You can never go home

Coming Up for Air

George Orwell

I’m always a fascinated by novels set before or during World War II that were actually published before or during WWII. It is interesting to see what authors had to say about the conflict without the benefit of hindsight. In Coming Up for Air George Orwell reminds us just how clear it was for most of the British public that war was inevitable. It’s probably wrong of me to focus on this point since so much of this book really has less to do with the War and more to do with how society and life had changed since the first world war.

Coming Up for Air is the story of 45-year old George Bowling who, on the occasion of taking delivery of his new dentures, reminisces about his childhood in the Thames valley. Idyllic days of fishing in contrast to his somewhat loveless marriage and life as father and insurance salesman. Eventually he decides to take a surreptitious week to visit his childhood village only to find things different than he expected. What most interested me about that was how Bowling was upset in 1939 at how much things had changed since his Edwardian childhood. The way that Orwell writes about it, you would think the sprawl and ugliness of the 1970s and 1980s had already happened. I guess everything is relative.

Although Orwell includes a few more fishing scenes than I have the ability to appreciate, I thoroughly enjoyed reading the book and always had the sense that I was in the hands of a master. Orwell shows how well he can spin a tale with humorous, subtle, social commentary. George Bowling’s adult life is pretty depressing but I found myself chuckling at his buffoonery at the same time I was rooting for his success.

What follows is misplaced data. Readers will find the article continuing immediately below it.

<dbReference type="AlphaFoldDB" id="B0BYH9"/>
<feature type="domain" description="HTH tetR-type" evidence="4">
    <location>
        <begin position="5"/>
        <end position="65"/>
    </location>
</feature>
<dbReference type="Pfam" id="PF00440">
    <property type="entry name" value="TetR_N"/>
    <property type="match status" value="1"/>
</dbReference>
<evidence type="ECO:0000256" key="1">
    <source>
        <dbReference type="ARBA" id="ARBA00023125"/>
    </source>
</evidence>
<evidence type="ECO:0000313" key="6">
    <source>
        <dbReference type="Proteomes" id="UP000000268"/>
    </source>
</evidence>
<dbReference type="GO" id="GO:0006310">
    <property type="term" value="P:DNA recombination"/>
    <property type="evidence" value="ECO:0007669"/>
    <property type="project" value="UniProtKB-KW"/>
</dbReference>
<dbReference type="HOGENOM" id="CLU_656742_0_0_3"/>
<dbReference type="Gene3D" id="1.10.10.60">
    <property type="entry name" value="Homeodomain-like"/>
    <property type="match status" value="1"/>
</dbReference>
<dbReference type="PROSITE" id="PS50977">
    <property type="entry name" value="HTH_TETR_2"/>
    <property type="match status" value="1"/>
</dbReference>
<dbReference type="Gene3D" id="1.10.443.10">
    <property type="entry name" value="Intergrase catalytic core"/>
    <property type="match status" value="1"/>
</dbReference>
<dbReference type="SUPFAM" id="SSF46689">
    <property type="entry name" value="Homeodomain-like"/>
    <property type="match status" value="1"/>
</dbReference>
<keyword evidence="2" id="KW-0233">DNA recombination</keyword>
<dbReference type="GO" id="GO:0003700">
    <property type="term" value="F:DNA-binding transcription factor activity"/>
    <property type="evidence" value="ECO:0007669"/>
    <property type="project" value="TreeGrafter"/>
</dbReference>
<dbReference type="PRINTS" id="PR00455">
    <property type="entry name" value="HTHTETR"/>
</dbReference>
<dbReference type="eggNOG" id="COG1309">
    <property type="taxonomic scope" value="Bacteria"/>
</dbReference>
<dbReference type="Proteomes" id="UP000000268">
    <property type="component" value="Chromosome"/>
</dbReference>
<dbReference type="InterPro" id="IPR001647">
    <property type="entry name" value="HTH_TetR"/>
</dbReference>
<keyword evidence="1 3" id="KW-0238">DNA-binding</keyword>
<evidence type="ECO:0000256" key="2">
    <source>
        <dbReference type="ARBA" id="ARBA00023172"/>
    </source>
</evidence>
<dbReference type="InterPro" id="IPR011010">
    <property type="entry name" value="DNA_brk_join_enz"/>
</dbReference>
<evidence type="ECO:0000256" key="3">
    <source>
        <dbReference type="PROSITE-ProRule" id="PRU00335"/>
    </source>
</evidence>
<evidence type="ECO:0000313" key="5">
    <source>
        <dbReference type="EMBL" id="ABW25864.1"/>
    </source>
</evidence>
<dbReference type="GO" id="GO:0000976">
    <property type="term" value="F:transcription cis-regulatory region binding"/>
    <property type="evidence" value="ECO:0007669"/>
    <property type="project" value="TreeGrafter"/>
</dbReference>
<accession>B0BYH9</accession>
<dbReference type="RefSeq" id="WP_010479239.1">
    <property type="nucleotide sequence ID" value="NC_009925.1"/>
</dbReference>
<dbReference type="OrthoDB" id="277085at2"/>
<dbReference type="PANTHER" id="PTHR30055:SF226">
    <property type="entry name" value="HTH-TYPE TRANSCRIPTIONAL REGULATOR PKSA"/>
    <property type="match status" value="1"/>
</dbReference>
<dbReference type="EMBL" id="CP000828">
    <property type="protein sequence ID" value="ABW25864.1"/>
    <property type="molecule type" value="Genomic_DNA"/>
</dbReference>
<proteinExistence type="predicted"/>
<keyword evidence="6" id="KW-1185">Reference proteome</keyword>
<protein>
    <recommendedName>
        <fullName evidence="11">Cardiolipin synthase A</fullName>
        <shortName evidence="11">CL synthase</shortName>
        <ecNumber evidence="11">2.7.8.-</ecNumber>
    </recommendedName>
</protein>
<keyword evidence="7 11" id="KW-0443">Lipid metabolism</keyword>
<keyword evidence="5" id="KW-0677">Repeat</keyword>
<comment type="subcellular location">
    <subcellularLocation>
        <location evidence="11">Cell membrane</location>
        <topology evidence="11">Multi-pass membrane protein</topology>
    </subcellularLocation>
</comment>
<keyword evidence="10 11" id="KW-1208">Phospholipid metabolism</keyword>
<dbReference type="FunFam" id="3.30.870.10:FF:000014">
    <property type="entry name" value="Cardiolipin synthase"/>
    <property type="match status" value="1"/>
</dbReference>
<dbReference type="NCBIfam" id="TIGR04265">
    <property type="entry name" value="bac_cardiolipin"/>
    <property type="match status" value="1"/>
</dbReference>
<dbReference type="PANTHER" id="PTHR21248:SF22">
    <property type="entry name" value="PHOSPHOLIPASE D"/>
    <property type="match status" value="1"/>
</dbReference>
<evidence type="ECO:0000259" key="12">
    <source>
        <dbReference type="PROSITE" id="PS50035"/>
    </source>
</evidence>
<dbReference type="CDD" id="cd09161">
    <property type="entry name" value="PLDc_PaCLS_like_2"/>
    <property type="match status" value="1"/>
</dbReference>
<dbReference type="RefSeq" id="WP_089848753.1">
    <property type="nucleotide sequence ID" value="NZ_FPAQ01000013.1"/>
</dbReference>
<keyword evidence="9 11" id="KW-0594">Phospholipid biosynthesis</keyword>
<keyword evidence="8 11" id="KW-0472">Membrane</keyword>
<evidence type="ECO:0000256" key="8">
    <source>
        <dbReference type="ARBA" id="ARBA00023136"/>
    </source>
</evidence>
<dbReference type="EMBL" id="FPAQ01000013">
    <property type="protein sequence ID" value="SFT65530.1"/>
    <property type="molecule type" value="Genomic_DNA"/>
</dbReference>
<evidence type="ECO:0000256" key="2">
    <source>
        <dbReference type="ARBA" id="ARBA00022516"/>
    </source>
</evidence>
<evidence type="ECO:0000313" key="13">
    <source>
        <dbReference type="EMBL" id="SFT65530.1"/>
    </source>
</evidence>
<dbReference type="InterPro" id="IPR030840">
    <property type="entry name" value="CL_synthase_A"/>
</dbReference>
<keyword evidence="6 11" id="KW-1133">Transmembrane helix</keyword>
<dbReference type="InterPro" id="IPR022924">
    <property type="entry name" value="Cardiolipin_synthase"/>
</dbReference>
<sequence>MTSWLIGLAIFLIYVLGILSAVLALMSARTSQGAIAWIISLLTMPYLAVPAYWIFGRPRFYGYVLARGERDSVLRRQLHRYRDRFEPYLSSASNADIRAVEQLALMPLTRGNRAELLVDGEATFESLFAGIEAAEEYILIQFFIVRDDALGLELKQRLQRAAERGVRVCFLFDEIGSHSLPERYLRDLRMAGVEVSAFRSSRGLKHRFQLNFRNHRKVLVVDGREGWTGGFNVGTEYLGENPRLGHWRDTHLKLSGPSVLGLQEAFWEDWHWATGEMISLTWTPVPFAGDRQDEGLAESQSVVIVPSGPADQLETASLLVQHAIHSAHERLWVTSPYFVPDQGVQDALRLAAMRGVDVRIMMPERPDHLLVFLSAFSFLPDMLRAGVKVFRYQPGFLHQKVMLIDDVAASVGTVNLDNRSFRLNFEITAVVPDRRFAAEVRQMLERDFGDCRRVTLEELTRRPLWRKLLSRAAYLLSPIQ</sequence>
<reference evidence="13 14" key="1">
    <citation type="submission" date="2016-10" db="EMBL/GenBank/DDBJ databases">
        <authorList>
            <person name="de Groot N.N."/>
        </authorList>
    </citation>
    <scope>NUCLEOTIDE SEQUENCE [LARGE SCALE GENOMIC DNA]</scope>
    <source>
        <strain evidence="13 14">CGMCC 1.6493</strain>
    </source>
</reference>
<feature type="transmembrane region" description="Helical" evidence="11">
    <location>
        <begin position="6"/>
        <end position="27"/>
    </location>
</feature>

7 thoughts on “You can never go home

  1. kaggsysbookishramblings January 10, 2016 / 11:23 am

    Have you read “The Ministry of Fear” by Graham Greene? It was published during and set in WW2 and the background of bombed London is very striking.


  2. Frances Evangelista (@nonsuchbook) January 10, 2016 / 11:47 am

    Appealing. Easy to forget the mastery of some writers sometimes. Those who become more associated with a particular novel or work than their identities or strengths as artists. Reading H.G. Wells or Conan Doyle in recent months has reminded me of this.


  3. heavenali January 10, 2016 / 4:06 pm

    Oh I do like the sound of this, and luckily I have it already on the mountain I call my tbr.


  4. Susan in TX January 10, 2016 / 5:18 pm

    Love Frances’ comment – I was just marveling that I wasn’t even aware that Orwell had read anything other than Animal Farm and 1984. Will have to keep my eye out for it and broaden my horizons a little more.


  5. Travellin' Penguin January 10, 2016 / 6:53 pm

    I have read several books by Orwell but had not heard of this one. I love Orwell. Must get a copy of this .


  6. Rob January 11, 2016 / 12:31 am

    I hadn’t heard of this, but I plan to keep an eye out now. I’ve only read 1984 and really need to pick up more of this books.


  7. Liz Dexter January 17, 2016 / 4:49 am

    It’s a fascinating group of books to read, isn’t it. There are a few Persephones published in 1940 and 1941 that feel very poignant for that.

    And I don’t think I’ve read this one. My favourite Orwell is Keep the Aspidistra Flying.


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